The parameter estimates reported in Table 3, together with the values of the relevant predictors, were used to predict reproductive output of song thrush and blackbird for each 10-km square where each species was present (Fig. 3). The mean, SD, range and CV for these predicted values of reproductive output per attempt were in good agreement with those observed on a 100-km basis (Table 2). In order to assess the quality of these predicted values with respect to the corresponding observations, we computed for each 100-km square the mean of the predicted values of reproductive output per attempt. The squared correlation between these averaged predicted values and the observed values gives a measure of the spatial variation in reproductive output per attempt explained by our logistic regressions. The results were r2 = 0·401 and r2 = 0·293 for song thrush and blackbird, respectively. A plot of observed against predicted values revealed that, in the case of song thrush, prediction was best for high values of reproductive output per attempt, while for blackbird prediction was best for low values (Fig. 4). However, the value of the r2 for the blackbird was greatly influenced by a single point that corresponded to an area in south-west England (square SX of the Ordnance Survey). In this area, reproductive output per attempt was estimated to be 2·26 while the predicted value was 1·43. Deleting this point would have increased r2 to the value of 0·500.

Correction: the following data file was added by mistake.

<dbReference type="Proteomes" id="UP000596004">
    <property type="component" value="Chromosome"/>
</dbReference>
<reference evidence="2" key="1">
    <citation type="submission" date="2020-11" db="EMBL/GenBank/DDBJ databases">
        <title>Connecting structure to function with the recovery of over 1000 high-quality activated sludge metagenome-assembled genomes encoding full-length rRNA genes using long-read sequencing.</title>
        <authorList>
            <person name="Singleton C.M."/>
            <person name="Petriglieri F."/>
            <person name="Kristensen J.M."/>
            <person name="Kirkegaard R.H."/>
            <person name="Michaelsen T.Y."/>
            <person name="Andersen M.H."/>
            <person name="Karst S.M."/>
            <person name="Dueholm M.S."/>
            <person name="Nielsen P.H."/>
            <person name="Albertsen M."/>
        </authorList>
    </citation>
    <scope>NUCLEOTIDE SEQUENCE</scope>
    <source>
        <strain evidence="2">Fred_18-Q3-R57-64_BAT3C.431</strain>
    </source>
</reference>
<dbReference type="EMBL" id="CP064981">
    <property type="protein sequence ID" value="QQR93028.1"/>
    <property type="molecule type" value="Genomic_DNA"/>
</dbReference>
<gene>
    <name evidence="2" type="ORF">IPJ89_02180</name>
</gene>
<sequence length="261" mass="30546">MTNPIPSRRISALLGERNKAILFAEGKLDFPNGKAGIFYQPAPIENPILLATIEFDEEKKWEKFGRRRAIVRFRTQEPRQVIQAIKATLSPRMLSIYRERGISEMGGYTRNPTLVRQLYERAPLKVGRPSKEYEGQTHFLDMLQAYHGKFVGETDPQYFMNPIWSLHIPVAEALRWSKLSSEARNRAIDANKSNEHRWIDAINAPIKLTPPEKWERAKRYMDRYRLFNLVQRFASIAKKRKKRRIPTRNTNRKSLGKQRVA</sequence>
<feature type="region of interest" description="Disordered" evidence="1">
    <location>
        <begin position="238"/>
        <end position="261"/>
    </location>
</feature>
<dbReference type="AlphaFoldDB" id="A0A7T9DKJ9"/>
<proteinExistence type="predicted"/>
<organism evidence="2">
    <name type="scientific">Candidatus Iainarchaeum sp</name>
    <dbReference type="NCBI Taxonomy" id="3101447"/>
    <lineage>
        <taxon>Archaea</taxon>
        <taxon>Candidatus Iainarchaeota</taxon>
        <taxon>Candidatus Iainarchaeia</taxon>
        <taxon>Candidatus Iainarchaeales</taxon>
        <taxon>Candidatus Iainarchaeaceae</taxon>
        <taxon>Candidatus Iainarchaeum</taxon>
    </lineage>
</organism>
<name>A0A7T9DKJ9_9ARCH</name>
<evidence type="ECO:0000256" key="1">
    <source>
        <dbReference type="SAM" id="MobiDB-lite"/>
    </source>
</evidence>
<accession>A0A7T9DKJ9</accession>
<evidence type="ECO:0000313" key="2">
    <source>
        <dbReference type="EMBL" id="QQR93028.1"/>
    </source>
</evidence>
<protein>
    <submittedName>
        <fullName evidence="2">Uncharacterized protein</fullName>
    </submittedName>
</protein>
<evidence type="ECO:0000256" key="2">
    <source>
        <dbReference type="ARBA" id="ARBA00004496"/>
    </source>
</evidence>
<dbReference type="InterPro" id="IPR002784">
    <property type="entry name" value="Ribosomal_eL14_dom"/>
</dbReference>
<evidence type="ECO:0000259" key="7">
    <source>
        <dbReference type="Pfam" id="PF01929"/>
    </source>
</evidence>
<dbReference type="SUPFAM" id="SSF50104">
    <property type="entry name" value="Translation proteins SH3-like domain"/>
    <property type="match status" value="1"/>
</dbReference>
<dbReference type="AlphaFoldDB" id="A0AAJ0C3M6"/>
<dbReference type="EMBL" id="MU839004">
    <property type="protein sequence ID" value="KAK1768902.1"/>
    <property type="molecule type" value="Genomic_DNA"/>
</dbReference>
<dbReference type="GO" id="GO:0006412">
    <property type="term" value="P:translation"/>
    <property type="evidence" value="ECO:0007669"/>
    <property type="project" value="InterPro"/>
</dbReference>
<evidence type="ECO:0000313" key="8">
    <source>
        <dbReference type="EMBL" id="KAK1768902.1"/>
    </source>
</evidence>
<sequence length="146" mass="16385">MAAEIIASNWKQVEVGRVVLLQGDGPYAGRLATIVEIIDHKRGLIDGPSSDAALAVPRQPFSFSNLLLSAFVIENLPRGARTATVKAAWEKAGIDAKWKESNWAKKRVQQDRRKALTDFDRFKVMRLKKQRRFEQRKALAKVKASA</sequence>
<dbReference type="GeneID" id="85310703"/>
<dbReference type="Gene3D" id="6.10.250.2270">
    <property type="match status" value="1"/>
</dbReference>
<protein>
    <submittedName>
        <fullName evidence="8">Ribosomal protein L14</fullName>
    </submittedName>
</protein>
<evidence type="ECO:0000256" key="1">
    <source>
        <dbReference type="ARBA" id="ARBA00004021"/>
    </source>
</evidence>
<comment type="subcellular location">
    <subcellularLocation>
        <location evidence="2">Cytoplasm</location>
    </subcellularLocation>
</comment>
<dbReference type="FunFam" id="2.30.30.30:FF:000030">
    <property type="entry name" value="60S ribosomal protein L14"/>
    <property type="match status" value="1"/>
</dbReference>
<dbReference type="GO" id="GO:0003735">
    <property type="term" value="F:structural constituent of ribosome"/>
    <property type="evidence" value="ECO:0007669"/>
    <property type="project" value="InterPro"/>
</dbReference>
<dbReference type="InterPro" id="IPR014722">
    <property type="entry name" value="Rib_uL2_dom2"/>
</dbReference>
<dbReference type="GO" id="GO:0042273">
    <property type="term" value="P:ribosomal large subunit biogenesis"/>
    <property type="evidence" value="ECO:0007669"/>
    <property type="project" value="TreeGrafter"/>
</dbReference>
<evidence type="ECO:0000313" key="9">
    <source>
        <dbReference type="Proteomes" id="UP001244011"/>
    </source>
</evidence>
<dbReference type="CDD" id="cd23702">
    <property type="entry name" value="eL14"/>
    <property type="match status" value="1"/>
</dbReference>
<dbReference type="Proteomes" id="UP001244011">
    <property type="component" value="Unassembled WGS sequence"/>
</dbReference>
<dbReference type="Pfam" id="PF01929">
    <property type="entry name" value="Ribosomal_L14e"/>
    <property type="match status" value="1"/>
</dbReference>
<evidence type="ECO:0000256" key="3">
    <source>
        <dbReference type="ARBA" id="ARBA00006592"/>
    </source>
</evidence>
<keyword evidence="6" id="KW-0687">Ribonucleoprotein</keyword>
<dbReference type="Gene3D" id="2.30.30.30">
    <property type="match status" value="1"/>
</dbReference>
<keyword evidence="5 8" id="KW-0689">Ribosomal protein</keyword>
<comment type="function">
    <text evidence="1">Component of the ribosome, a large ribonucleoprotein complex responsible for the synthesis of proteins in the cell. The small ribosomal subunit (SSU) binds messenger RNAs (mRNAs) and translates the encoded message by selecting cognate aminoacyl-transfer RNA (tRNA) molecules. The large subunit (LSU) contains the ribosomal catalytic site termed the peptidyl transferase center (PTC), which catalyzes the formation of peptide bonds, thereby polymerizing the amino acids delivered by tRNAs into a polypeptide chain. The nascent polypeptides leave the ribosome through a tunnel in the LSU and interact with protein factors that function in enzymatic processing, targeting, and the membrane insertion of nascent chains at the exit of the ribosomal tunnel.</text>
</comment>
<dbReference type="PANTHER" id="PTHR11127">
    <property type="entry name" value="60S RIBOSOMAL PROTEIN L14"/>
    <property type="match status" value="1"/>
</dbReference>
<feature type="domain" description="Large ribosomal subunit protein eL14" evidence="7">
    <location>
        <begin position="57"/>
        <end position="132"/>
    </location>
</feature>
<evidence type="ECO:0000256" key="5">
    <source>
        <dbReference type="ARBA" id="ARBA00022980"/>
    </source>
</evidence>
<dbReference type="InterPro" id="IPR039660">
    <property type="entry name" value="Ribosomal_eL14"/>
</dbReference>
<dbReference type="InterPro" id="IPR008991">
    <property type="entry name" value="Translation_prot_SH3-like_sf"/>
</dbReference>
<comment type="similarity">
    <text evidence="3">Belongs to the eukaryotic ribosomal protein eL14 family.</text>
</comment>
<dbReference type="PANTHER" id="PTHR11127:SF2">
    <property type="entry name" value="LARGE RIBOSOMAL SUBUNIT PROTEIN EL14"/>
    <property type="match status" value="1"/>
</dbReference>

Spatial variation in breeding performance is critical for population dynamics as different assumptions on how breeding performance varies in space lead to different predictions with respect to the dynamics of populations (Hanski 1997; Diffendorfer 1998). As long as spatial variation in breeding performance is small and space can be divided into suitable and unsuitable habitat, then metapopulation models can predict the spatial distribution of species (Hanski 1997). Birds, and certainly most vertebrates, do not conform to this restriction, and more general spatial population models are necessary for these organisms (Conroy et al. 1995; Dunning et al. 1995; Baillie et al. 2000; Rushton et al. 2000). The two main competing models for the spatial population dynamics of continuously distributed organisms such as birds, namely the source–sink and balanced dispersal models (Diffendorfer 1998), have different assumptions about spatial variation in breeding performance (Pulliam & Danielson 1991; Doncaster et al. 1997). It is important to know how breeding performance varies in space, but also to know what environmental factors affect breeding performance in order to predict the dynamics of a spatial population in a changing environment.